Have you heard about the pedestrianization of Ljubljana’s city center? It is the largest pedestrian zone in Slovenia and has been internationally recognized as a best practice in terms of sustainable mobility, urban planning, space reallocation, environmental protection, and more.
As we explored various definitions of walkability and also with interest to learn more about the city’s work we connected with the city of Ljubljana with whom we collaborated for this post.
More information about the project:
Ljubljana’s city center is the largest pedestrian zone in Slovenia and is internationally recognized as a best practice in sustainable mobility. The city:
- was named European Green Capital in 2016
- received the Urban Public Space award in 2012
- received the European Mobility Week Award in 2013
See more of the city’s honors here. https://www.ljubljana.si/en/about-ljubljana/award-winning-ljubljana/.
One of the more visible key measures of the transport policy for the creation of high-quality public space in the center of the city is the renovation of the main traffic route Slovenska Street (above) into an area friendlier towards pedestrians, cyclists, and city bus users. It is designed in line with the principles of shared traffic space with a line of trees running along its side and new street furniture. After the introduction of the changed traffic regime on Slovenska Street, the black carbon concentrations decreased by as much as 70%, while the concentrations on surrounding streets have not risen. As a consequence, the level of noise from private vehicles decreased by about 6 dB.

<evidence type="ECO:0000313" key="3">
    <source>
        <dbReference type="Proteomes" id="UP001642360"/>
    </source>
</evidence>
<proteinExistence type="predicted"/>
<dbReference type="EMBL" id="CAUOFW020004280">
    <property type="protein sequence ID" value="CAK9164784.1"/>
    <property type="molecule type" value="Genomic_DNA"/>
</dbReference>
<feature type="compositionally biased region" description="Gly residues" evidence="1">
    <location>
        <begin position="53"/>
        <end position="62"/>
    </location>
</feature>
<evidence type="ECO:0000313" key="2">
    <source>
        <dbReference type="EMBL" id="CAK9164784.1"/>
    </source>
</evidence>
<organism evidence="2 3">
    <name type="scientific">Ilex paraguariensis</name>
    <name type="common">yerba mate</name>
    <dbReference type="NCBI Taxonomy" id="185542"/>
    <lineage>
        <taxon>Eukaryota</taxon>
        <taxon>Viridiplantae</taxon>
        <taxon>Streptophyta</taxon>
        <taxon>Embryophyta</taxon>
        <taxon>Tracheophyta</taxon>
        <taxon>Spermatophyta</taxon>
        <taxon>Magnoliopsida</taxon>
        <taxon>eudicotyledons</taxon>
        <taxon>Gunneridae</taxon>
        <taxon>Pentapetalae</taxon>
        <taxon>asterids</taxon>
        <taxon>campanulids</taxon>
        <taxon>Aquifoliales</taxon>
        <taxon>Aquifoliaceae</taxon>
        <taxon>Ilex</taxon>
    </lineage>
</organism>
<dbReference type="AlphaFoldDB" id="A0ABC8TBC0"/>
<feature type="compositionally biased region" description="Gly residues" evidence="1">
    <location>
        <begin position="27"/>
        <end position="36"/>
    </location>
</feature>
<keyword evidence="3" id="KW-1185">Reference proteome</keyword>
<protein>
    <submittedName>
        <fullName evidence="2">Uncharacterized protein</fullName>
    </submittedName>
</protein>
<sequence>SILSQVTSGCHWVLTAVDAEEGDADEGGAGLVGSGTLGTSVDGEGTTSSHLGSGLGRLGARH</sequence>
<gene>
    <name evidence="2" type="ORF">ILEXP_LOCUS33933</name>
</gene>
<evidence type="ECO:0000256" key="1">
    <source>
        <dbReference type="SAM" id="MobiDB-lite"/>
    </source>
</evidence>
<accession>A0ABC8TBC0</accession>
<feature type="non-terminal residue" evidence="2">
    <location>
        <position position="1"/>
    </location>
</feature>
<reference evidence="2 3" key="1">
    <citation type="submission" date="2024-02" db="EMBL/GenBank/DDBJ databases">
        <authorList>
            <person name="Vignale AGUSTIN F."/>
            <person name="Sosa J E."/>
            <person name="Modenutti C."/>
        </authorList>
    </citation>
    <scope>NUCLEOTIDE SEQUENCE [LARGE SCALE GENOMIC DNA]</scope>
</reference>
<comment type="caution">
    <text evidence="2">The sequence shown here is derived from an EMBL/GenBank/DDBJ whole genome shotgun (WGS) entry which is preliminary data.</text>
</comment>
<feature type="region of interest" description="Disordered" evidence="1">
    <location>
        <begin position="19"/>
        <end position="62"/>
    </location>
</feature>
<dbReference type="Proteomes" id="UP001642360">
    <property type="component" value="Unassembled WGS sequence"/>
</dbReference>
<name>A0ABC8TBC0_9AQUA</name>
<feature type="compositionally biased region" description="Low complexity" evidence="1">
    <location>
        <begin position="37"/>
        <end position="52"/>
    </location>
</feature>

The change to the city center has been well accepted among citizens and brought significant improvements to air quality and noise reduction: the local black carbon pollution in this area has decreased by 70% and noise has decreased by 6dB compared to before the establishment of the eco-zone.
Now, with many complementary sustainable measures and projects implemented, Ljubljana sets a good example of how to overcome car dominance and turn the city into a pleasant “living room”.
“My definition of walkability is the case of ’pedestrianization’ of Ljubljana. It is one of the most important measures that contribute to improving the quality of life in the city. Namely, since 2007, through several reconstructions and urban redevelopment projects, the city center has gained many new public pedestrian areas, more green spaces, revitalized riverbanks, new bridges, and refurbished squares, which are closed to motorized traffic. The central public space has been enriched by activities that encourage socialization and economy and provide space for social interaction, cultural, sports, and entertainment events. The pedestrian or ecological zone in the city center has been gradually expanded, and now covers approximately 12 ha. This is a showcase of how theories about walkability become ‘alive’ in a form of a best practice example, which actually brings or improves walkability of a city.” –David Polutnik, Head of the Department for Commercial Activities and Traffic, City of Ljubljana
Improvements were implemented with special consideration to pedestrians, cyclists, and users of public transport, as well as people with disabilities and other more vulnerable participants in traffic (elderly, children, parents with strollers). The majority (as opinion polls show) are pleased with the changes – new spatial arrangements, embellishment, traffic regimes, decreased noise, improved air quality, etc.
Thank you City of Ljubljana for your time and we look forward to one day walking your beautiful city!